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Potatoes were, in many instances, quite green in the tops, when the frost of the middle of September occurred. Where the tops were not killed, the tubers grew considerably during the several days of mild weather which succeeded the frost, and the yield of the crop was fair-better than was expected considering the unfavorableness of the season.

The autumn was too dry for the ready preparation of ground for winter wheat. Still, a fair breadth was got in. That which was sown early, on fallow ground, properly tilled, made a fair growth before the ground froze. In other cases the growth was feeble, and the plants made but a small show at the setting in of winter. It will be remembered, however, that the crop of 1868 was sown, and met the winter under still more unfavorable circumstances, and yet turned out the best yield, on an average, that has been obtained in the State for

several years.

YIELD OF CROPS.

In November, circulars comprising blank tables, were sent, by the Secretary of the State Board of Agriculture, to the presidents, or secretaries of the Agricultural Societies of each county in the State, with a request for returns in regard to the yield of the principal crops. Only nineteen counties, however, were heard from. A summary of their returns is presented in the following table, showing the yield, per acre:

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Tuscola,
Van Buren,....
Washtenaw,

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20

25

40

100

134

*80

* It may be that these figures were intended to represent bushels of ears.--S. H.

Some information was comprised in the returns which cannot be tabulated, and is therefore submitted in the following form:

In Barry county, it is stated, the crops of oats, Indian corn and potatoes, were much injured by drought, and that there were but few apples. Bay is said to have had but a light crop of apples; peaches and pears shown at the county exhibition, were very fine. In Berrien, Indian corn and potatoes were injured by drought. In Branch, wheat is said to have made so large a growth of straw that it lodged badly; that the cold, wet spring, early frost in the fall, and dry weather in summer, did much injury to Indian corn and potatoes; that there was but a light crop of apples, attributed to the cold spring, and but few peaches; that hops yielded about 400 lbs. per acre, were injured by frost, and worth only ten cents per pound. In Calhoun, wheat is thought to have been lessened in yield by the midge, to the amount of about one-third; that Indian corn was much injured by drought, and that rainy weather in the earlier stages of the crop, prevented proper cultivation; that apples were only one-fourth of an ordinary yield, and peaches were mostly winter-killed; that hops yielded about 586 pounds per acre, or about half an average crop. In Cass, the returns state that the Indian corn crop was seriously injured by a high wind about the time of earing, and some badly-tilled pieces were hurt by drought; that apples were about one-third an average crop. In Genesee, the buckwheat crop was badly hurt by dry weather, though but little was sown; the crop of apples was so small as not to be worth securing; hops yielded about 400 pounds per acre, the deficiency being attributed to dry weather, and the neglect of yards in consequence of the failure of the crop of 1867; no sale for the produce of 1868. In Hillsdale, the crops of wheat, barley and hay, are considered good;" oats and buckwheat injured by drought; Indian corn, a fair crop, but early frosts made considerable “ soft corn;" potatoes, small and not an average yield; apples, a light crop, and the fruit small; no peaches; hops, a fair crop, but injured by frost-worth about fifteen cents per pound. Ionia reports a poor apple crop; the peach crop "a failure;" the hop crop about one-third of an average, with “no sales.” For Kalamazoo, the reporter, Mr Frank Little, states that the hop crop was equal to about three-fourths of an average, and worth from twelve to sixteen cents per pound. Under date of Nov. 24th, he writes:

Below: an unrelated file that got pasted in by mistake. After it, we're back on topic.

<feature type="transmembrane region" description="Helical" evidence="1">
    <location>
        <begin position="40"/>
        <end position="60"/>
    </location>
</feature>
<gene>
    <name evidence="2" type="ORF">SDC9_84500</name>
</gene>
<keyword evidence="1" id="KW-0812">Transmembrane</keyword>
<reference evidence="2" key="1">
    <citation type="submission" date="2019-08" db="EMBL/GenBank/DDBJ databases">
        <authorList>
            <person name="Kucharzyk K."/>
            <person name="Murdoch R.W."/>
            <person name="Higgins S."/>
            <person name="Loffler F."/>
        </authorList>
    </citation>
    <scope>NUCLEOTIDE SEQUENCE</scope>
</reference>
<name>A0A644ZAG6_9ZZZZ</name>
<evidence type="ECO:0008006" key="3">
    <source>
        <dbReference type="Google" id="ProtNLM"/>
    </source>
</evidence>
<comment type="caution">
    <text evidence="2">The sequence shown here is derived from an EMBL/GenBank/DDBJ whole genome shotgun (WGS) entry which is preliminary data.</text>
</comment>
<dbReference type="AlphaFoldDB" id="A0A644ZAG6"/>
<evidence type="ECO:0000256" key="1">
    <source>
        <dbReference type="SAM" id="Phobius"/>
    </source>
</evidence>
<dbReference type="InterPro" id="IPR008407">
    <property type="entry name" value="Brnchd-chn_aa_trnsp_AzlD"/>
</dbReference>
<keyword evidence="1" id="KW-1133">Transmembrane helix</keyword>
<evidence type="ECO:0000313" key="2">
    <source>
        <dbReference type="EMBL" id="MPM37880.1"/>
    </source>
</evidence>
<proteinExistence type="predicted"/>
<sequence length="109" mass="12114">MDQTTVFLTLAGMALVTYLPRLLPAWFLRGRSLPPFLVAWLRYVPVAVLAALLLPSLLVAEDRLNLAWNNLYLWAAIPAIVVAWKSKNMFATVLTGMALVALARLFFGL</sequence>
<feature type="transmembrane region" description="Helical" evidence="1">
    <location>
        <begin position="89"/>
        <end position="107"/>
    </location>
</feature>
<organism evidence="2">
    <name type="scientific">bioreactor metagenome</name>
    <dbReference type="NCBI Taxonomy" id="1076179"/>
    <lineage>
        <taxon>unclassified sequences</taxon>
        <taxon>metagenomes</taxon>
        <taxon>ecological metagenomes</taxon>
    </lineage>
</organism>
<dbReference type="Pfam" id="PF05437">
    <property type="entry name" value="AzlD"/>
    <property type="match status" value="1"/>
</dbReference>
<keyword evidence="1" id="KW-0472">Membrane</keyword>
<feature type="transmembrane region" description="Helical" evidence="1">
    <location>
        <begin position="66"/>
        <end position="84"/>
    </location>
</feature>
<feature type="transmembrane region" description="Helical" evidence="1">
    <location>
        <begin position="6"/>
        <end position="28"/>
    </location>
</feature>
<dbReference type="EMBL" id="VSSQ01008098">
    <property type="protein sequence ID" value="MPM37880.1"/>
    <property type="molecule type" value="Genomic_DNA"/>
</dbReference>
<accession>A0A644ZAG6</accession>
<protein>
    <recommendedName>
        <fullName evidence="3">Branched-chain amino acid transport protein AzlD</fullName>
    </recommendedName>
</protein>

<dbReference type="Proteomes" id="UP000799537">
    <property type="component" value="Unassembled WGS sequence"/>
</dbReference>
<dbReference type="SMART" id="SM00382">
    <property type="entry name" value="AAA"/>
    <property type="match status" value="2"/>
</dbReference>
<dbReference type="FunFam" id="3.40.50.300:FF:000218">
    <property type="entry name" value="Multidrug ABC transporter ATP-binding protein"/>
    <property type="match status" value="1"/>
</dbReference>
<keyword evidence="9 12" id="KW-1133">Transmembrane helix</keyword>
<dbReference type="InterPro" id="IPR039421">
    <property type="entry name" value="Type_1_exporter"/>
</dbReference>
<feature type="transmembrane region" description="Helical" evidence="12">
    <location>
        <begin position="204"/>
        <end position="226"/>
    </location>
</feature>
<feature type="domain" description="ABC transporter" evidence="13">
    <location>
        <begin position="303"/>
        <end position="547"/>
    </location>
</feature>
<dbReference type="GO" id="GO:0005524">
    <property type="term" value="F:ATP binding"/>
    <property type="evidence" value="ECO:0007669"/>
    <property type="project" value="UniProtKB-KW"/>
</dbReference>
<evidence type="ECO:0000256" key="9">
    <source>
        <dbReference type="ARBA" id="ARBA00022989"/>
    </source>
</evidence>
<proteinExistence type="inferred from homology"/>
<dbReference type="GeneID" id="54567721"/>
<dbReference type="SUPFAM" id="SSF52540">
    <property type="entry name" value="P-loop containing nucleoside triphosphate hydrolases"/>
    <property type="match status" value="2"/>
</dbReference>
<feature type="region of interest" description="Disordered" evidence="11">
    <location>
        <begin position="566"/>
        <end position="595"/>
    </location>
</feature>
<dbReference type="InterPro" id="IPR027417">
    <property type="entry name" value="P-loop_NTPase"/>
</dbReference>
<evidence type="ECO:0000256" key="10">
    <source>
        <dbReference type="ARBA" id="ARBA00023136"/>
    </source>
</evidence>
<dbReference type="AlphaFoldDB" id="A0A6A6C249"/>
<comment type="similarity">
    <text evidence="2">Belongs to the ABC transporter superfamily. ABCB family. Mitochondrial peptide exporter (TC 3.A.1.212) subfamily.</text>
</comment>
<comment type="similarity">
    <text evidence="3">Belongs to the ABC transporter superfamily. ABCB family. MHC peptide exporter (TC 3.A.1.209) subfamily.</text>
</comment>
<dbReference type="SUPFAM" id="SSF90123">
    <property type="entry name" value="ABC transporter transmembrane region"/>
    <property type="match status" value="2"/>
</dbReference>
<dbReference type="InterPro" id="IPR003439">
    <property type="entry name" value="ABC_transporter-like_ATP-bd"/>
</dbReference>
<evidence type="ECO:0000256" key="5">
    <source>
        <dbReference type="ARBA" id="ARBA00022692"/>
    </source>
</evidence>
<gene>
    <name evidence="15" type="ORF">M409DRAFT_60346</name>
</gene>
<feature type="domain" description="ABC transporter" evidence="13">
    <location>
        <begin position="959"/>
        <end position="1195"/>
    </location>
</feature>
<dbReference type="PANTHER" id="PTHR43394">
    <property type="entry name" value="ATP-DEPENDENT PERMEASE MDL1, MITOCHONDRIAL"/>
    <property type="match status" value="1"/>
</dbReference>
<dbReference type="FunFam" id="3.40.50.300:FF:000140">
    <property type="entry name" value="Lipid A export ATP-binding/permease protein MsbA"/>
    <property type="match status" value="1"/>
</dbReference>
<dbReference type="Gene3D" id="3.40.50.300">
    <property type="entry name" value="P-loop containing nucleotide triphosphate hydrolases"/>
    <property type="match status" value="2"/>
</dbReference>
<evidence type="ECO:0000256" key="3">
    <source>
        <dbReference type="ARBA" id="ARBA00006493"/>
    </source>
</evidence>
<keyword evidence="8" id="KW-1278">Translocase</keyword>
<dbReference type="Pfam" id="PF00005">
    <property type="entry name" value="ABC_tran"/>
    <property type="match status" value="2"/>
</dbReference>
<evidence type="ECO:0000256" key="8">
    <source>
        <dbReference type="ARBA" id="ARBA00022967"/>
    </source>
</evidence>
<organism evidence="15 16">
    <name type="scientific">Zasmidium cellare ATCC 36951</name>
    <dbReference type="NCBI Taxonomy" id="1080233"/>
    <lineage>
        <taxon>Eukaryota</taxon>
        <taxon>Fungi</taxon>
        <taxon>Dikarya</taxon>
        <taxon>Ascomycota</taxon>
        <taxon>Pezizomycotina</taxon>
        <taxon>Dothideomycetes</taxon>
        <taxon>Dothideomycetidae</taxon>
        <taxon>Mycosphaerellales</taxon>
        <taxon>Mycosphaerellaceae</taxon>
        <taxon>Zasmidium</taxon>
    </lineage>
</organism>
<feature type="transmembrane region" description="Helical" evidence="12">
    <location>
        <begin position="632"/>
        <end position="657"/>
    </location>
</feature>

“The season, as you well know, has been a peculiar one in many respects, and especially as to the exceedingly high range of temperature during the months of June and July. I send you, enclosed, a statement of temperature for twenty-eight days, as kept by myself, where the thermometer indicated 90° to 99° in the shade. This is unprecedented, I think, in the experience of any one in our State; it is certainly in my own, and I have been a resident here thirty-seven years. The effect upon vegetation of such a heated term, was noticeable in a marked degree, and very much diminished the yield of wheat, which up to this time bade fair to be the largest crop we had harvested for years. Potatoes suffered exceedingly; corn was not injured as much, though much stunted and retarded in its growth; the pastures also became sere and yellow, and the supply of milk failed. The later sorts of potatoes came on after the fall rains, and the weather being favorable, we have realized a partial crop; so also of corn, and the present condition of the pastures is fully up to the average, and stock seem to be doing well. The fall-sown wheat is well rooted, and in good condition to go into the winter; and withal, the whole situation with farmers now is quite favorable, so far as I can judge."

Lapeer reports apples a "fair crop," and peaches “ good;" hops also “good.Leelanaw reports a "fair yield" of apples, and a “good” crop of peaches; a very dry season, with no rain to benefit vegetation from June 5th to July 29th. Macomb reports the hop crop at about 800 lbs. per acre, worth twelve cents per pound; no peach crop in the county for several years, Ottawa reports that barley and oats were injured by the

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